What is Bruxism?

Bruxism is the medical term for unconsciously grinding, gnashing, or clenching your teeth. This can happen while you’re awake, asleep, or both. Bruxism is commonly referred to as teeth grinding or jaw clenching. The majority of people who suffer from bruxism experience it while they sleep, making it difficult to identify before complications develop.

What are the signs of bruxism?

Routine dental exams remain the best way to identify the signs and symptoms of bruxism. Your dentist is trained to notice these, and can help you catch any damage early on before it gets worse. Some of the signs of bruxism your dentist looks for include:

  • Tooth enamel that has been worn down, exposing deeper layers of the tooth
  • Teeth that are chipped, loose, flattened, or fractured

There are a wide range of other noticeable symptoms that may also indicate bruxism. These include, but are not limited to:

  • Soreness or pain in the jaw, face, or neck
  • Dull, persistent headache that originates in your temples
  • A “locked jaw” that doesn’t open or close completely
  • Tight or tired jaw muscles
  • Earache-type pain without any actual problem with the ear
  • Damage to the interior of your cheek 
  • Gum recession

Bruxism can also produce a loud grinding noise that is audible enough for others to hear, so you may hear it from your child, partner, or roommate, or they may hear it from you.
If you notice any of these symptoms in yourself or your family members, be sure to let your dentist know.

What causes bruxism?

There is no clear connection between bruxism and any one cause; rather, it is considered to result from a combination of physical, psychological, or genetic factors. It is most common in young children and typically goes away by adulthood. 

Certain factors can put even adults at a higher risk of developing bruxism, such as:

  • Prolonged & intense emotions such as stress, anxiety, anger, frustration, concentration, or tension
  • Aggressive, hyperactive, or competitive personality types
  • Family history of bruxism
  • Medications, especially psychiatric medications like antidepressants
  • Smoking tobacco, using recreational drugs, and heavy alcohol or caffeinated beverage consumption
  • Pre-existing conditions or disorders like Parkinson’s disease, dementia, epilepsy, ADHD, gastroesophageal reflux disorder (GERD), or sleep disorders like sleep apnea or night terrors

How is bruxism treated? 

Bruxism rarely leads to serious complications and in many cases even subsides on its own by mitigating some of the previously mentioned risk factors.

However, If severe bruxism is left untreated, it can lead to:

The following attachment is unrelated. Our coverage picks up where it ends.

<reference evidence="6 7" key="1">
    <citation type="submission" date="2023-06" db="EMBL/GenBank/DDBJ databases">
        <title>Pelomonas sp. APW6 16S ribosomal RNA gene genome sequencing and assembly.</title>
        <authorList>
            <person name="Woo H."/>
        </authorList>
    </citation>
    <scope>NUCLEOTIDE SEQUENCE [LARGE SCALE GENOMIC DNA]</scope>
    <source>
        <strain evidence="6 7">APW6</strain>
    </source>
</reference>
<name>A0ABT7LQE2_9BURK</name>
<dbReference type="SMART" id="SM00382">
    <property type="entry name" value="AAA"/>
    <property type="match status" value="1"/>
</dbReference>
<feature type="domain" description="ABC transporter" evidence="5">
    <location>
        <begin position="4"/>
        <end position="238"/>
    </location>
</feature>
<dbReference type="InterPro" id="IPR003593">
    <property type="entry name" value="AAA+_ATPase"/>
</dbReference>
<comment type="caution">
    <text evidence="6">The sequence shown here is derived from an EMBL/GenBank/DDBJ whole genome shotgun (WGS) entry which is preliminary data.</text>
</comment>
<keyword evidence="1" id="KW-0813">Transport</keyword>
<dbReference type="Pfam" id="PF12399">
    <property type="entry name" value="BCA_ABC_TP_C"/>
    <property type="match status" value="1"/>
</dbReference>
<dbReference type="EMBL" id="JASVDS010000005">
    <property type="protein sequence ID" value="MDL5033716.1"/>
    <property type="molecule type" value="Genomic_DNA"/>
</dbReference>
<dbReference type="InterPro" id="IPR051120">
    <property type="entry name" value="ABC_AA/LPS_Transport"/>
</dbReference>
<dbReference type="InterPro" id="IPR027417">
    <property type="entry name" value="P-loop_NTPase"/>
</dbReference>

• Severe jaw or facial pain
  • Damage to teeth, crowns, jaw, restorations, or other dental work
  • Tension-type headaches
  • Disorders in the temporomandibular joints (TMJ) like jaw clicking or cracking or the inability to completely close or open the jaw
  • Inability to chew properly

To determine if you have bruxism, your dentist will begin monitoring the condition of your teeth and gums, looking for abnormalities like missing or broken teeth, weakened enamel, or flattened biting surfaces. Your dentist may also perform x-rays to determine the extent of any damage to your teeth. Then, they will work with you to try and identify the possible causes of your bruxism.
Treatment isn’t always necessary; the majority of kids outgrow their bruxism without it and many adults do not have severe enough cases to require it. Bruxism can also often be relieved by addressing the underlying issues that may be causing it, such as stress reduction, anxiety management, and changes in behavior like developing good sleep habits, avoiding stimulating substances in the evening, and practicing relaxation and self-care techniques.
Your dentist may also recommend some ways to preserve your teeth and prevent further damage. Splints and mouthguards can help keep teeth separated, especially while you’re asleep. Grinding mouthguards are less flexible than sports mouthguards and help to better protect the teeth, jaw joint, and muscles from the constant pressure of grinding or clenching. 
Severe bruxism may require more in-depth solutions such as dental correction, where the chewing surfaces of the teeth are reshaped and reinforced by crowns; medication for anxiety or stress, muscle relaxants, or Botox injections; or treatments for sleep-related disorders or medical conditions that may be contributing to the problem.

Treating Bruxism in Oklahoma

The team of dental professionals and specialists at Dental Depot Oklahoma is trained to not only identify and treat the symptoms of bruxism but to also provide the specialized services necessary to restore any damage caused by bruxism. If you suspect you or anyone in your family is suffering from bruxism, request an appointment here. We’ll help you find the Oklahoma location nearest you where you’ll receive the caring, compassionate, and attentive care you deserve for your bruxism. Don’t wait to protect your dental health!

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